What does the black box symbolize in "The Lottery"?

Expert Answers
readerofbooks eNotes educator| Certified Educator

The Lottery--Shirley Jackson

The black box in "The Lottery" represents tradition. According to the story, Mr. Summers often suggested making a new box, as the black box was shabby, but no one wanted to do anything. The reason for this is given; no one wanted to tamper with tradition. Here is what the text says:

Mr. Summers spoke frequently to the villagers about making a new box, but no one liked to upset even as much tradition as was represented by the black box.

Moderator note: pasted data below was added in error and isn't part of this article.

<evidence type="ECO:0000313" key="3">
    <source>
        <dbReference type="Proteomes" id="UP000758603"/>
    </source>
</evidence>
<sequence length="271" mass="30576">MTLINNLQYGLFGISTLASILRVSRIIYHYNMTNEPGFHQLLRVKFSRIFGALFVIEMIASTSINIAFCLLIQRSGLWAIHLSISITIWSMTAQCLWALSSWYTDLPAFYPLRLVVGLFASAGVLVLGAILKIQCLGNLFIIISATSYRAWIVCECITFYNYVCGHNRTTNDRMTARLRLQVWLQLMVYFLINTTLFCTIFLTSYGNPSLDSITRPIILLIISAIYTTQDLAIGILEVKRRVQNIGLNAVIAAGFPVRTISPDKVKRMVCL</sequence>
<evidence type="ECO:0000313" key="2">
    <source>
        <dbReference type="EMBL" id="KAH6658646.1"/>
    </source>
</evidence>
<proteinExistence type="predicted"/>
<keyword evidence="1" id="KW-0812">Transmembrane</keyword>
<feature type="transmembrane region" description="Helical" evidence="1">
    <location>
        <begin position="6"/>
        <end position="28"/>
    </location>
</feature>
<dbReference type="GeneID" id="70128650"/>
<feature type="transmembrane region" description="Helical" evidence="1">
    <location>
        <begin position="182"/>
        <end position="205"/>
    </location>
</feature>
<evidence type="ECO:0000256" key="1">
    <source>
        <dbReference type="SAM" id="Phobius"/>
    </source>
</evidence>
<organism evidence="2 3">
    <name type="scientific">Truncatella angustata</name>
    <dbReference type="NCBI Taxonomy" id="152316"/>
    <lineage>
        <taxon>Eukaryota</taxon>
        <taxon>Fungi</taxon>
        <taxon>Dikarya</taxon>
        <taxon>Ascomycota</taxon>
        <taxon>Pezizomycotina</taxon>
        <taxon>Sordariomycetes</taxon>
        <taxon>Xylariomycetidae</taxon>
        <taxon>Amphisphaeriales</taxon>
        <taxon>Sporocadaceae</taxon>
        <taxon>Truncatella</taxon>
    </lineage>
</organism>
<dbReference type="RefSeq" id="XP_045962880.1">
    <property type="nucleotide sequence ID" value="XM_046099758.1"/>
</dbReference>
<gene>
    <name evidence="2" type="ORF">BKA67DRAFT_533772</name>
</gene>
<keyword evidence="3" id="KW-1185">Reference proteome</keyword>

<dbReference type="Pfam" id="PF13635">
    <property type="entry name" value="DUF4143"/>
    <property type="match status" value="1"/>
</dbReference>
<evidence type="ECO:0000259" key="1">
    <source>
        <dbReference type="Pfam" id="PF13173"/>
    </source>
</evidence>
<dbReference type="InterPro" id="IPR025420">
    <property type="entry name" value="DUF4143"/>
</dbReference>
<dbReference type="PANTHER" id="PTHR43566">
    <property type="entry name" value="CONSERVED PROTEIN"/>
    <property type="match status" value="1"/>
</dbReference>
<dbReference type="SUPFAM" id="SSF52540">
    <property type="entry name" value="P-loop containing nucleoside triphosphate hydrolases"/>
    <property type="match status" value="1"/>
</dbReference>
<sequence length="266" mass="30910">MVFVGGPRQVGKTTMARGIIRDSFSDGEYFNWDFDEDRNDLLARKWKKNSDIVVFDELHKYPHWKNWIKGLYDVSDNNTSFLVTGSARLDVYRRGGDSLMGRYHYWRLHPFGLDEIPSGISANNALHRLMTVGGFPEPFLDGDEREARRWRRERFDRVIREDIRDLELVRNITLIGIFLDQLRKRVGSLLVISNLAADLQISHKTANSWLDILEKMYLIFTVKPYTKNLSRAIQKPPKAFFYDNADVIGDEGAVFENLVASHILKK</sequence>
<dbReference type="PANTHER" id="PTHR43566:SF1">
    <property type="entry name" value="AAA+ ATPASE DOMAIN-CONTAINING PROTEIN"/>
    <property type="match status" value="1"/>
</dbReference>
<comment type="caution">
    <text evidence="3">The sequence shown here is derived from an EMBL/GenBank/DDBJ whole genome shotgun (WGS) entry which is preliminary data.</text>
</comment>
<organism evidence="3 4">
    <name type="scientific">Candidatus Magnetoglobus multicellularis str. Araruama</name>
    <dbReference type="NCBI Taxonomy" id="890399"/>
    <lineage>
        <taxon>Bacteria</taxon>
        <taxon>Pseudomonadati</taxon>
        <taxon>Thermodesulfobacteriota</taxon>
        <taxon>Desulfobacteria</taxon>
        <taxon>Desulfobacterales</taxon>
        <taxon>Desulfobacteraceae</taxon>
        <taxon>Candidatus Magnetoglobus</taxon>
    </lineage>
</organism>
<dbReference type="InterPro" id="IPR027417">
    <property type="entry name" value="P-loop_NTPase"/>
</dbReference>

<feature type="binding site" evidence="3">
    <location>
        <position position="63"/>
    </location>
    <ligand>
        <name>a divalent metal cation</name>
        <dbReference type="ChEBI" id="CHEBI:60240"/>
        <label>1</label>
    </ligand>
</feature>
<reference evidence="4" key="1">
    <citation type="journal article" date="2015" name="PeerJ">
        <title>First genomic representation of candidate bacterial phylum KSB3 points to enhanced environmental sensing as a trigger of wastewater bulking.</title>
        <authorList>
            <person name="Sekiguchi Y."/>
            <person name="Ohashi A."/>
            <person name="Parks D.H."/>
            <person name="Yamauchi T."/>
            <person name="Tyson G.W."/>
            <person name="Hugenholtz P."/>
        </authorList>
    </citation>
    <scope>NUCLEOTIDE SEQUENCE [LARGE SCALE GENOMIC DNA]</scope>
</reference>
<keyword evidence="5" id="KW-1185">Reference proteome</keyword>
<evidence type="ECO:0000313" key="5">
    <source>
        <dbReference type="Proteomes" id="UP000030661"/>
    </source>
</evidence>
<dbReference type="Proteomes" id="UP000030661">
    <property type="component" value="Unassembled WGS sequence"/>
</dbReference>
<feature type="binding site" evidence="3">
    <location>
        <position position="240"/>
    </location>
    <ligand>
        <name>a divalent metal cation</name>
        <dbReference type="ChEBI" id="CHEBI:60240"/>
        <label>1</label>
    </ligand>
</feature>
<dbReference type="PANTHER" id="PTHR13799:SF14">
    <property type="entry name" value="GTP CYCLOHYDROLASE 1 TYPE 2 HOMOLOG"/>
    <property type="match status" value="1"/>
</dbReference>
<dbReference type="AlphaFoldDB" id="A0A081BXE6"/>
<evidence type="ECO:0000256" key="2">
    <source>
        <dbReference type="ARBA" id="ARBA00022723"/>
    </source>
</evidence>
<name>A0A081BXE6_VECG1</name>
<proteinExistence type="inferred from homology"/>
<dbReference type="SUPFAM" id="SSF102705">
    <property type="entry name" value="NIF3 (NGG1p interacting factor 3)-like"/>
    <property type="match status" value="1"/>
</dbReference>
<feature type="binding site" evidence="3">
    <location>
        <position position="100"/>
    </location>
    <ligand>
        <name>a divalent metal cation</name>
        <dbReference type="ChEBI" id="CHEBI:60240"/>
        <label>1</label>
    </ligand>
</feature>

Furthermore, we can see how much the people venerated the box, because the current black box was made with original pieces of the first one. Here is what the text says:

There was a story that the present box had been made with some pieces of the box that had preceded it, the one that had been constructed when the first people settled down to make a village here.

The accent on tradition is important, because the village continues this ritualistic murder based on tradition. No one really knows why they continue the lottery. All they know is that they have been doing it for a long time. 

In addition to this point, the box also symbolizes death. When people draw from the black box, they are drawing more than a piece of paper. They are drawing to see who will die. In this sense, the black box symbolizes death.